Thursday, September 13, 2018

Don't Upset a Writer

There's an old joke among writers: don't piss us off. You'll probably end up as an unflattering character or a murder victim in our next project.

There's another joke among writers: if you ever need to bump someone off or dispose of a body, ask a writer. Chances are he or she has thought through a hundred different ways to do it.

The thing about these jokes, though, is that writers usually get our retribution through writing. We don't tend to do the things we write about in real life. If someone legitimately encouraged us to cause real harm to another person or actually help in the commission of a crime, the answer would likely be a resounding "hell no." That's not how we deal with life's slings and arrows. Writing about them is generally enough to satisfy the desire and alleviate the pain.

But not in all cases.

If there were any rules about committing a crime (and I'm sure there are), rule #1 should be: don't write about it on the internet before you do it. And yet, a romance novelist may have done just that. Nancy Crampton Brophy has been charged with murdering her husband; this same author also wrote a blog post called "How to Murder Your Husband":
Crampton Brophy, 68, was arrested Sept. 5 on charges of murdering her husband with a gun and unlawful use of a weapon in the death of her husband, Daniel Brophy, according to the Portland Police Bureau.

The killing puzzled police and those close to Daniel Brophy from the start. Brophy, a 63-year-old chef, was fatally shot at his workplace at the Oregon Culinary Institute on the morning of June 2. Students were just beginning to file into the building for class when they found him bleeding in the kitchen, KATU2 news reported. Police had no description of the suspect.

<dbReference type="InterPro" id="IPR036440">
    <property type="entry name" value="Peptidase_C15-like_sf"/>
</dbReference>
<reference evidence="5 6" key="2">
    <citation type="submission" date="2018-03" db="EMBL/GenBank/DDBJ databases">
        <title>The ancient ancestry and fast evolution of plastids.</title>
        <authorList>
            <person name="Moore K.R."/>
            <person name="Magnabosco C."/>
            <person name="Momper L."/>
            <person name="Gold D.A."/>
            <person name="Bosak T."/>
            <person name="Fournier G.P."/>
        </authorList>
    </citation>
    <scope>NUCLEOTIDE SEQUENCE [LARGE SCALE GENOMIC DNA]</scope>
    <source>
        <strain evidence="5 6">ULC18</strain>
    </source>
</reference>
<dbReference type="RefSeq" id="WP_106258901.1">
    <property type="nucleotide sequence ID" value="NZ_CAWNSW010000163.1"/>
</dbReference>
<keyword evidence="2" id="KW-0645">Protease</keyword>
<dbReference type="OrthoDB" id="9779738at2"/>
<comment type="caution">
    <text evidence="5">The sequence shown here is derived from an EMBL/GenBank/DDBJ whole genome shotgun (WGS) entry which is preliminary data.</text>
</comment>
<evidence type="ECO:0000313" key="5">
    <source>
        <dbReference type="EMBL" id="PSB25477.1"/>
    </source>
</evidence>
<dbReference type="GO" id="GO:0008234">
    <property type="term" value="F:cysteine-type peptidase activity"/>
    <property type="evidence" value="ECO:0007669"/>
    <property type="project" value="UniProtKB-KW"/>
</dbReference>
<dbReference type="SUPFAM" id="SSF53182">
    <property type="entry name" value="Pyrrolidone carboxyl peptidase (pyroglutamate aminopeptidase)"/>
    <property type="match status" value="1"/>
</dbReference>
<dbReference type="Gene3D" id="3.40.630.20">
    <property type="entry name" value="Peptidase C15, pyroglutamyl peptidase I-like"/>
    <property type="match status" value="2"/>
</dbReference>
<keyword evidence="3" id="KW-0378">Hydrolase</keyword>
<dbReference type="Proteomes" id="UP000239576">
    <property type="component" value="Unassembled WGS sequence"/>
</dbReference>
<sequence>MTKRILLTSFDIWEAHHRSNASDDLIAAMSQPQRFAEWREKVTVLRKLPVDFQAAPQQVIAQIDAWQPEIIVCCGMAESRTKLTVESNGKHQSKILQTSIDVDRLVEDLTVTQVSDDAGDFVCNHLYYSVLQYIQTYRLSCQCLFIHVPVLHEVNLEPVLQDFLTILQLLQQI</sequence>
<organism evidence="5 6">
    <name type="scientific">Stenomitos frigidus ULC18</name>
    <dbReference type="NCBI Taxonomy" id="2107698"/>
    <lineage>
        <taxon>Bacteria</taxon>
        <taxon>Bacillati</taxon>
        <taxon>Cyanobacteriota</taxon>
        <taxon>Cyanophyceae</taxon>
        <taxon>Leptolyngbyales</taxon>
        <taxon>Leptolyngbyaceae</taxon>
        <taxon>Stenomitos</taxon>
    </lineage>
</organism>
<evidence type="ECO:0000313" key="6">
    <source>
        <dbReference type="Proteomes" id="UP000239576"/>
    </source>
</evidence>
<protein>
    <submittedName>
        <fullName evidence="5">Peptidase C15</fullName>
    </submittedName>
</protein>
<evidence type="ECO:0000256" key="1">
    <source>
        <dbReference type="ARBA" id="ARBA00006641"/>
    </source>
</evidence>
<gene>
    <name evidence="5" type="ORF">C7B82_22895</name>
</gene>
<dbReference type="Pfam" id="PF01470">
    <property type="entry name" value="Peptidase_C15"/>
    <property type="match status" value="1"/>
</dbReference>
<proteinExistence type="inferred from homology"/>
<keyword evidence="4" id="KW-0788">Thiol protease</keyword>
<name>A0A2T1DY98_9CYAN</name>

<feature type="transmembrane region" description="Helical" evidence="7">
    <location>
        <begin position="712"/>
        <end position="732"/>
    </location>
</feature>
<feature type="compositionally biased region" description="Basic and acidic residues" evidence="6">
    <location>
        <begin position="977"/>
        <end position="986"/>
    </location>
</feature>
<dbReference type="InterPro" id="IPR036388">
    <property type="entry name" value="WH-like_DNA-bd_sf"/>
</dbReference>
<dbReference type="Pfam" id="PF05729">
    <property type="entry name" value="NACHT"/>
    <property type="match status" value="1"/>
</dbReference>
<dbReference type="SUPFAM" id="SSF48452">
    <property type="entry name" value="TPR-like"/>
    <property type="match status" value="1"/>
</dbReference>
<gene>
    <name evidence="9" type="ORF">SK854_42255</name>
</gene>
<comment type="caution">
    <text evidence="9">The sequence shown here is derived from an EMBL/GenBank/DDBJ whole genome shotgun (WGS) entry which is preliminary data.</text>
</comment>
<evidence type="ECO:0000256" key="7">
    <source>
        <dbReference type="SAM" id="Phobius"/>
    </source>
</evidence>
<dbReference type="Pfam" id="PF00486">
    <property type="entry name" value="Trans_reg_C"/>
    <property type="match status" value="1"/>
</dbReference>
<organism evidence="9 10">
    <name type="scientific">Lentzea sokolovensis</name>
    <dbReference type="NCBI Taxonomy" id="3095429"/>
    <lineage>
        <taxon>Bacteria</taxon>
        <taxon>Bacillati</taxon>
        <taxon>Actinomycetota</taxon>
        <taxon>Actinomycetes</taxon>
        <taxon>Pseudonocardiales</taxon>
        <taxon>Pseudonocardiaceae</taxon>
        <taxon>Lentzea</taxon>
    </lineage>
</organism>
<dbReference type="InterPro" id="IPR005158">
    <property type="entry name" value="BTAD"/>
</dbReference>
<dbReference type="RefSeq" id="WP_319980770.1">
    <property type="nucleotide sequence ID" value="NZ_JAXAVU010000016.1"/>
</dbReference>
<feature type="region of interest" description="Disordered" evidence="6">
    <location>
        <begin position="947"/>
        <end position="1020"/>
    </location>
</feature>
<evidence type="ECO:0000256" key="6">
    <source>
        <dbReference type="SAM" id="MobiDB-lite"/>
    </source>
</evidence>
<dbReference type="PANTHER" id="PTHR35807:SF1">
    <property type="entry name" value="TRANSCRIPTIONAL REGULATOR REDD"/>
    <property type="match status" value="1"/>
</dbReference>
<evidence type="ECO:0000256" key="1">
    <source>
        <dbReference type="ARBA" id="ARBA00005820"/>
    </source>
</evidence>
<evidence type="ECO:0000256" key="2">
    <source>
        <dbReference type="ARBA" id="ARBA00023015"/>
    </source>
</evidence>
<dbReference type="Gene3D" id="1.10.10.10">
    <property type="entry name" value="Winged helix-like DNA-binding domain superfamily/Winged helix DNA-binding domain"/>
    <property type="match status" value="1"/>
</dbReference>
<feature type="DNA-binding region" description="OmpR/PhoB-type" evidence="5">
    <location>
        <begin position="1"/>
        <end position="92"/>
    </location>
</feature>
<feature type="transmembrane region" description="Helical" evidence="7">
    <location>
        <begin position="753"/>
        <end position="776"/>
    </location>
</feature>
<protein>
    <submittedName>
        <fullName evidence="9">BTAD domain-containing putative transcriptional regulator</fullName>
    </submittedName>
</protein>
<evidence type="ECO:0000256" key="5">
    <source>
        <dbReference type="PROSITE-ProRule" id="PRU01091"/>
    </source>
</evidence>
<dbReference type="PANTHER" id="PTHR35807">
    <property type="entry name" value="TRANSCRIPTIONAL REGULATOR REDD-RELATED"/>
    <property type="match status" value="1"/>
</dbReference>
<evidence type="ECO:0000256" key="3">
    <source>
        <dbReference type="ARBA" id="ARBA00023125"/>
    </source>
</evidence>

In Crampton Brophy’s “How to Murder Your Husband” essay, she had expressed that although she frequently thought about murder, she didn’t see herself following through with something so brutal. She wrote she would not want to “worry about blood and brains splattered on my walls,” or “remembering lies.”

“I find it easier to wish people dead than to actually kill them,” she wrote. “. . . But the thing I know about murder is that every one of us have it in him/her when pushed far enough.”
It's kind of surprising to me that Brophy's books are romances and yet apparently involve a lot of murder and death. I don't read romance, so maybe murder and death is a common theme and I just don't know it. Of course, as I was thinking about last year's NaNoWriMo book, I surprised myself when I realized that the genre may, in fact, be romance. One without any murder, though.

This year's book will be an adventure/superhero story. And I'm excited to say I'm getting a very clear picture in my head of the story and its key scenes, an important milestone for me if I want to write something I consider good. I didn't have that for last year's project, which is why no one has seen it and I haven't touched it since November 30th. It was by design that I went into it without much prep - that's encouraged for NaNo, to write without bringing out the inner editor. And I'll admit, there are some sections in the book that are beautifully written. I surprised myself, in a good way, with some of it. But all-in-all, it's a mess in need of a LOT of work.

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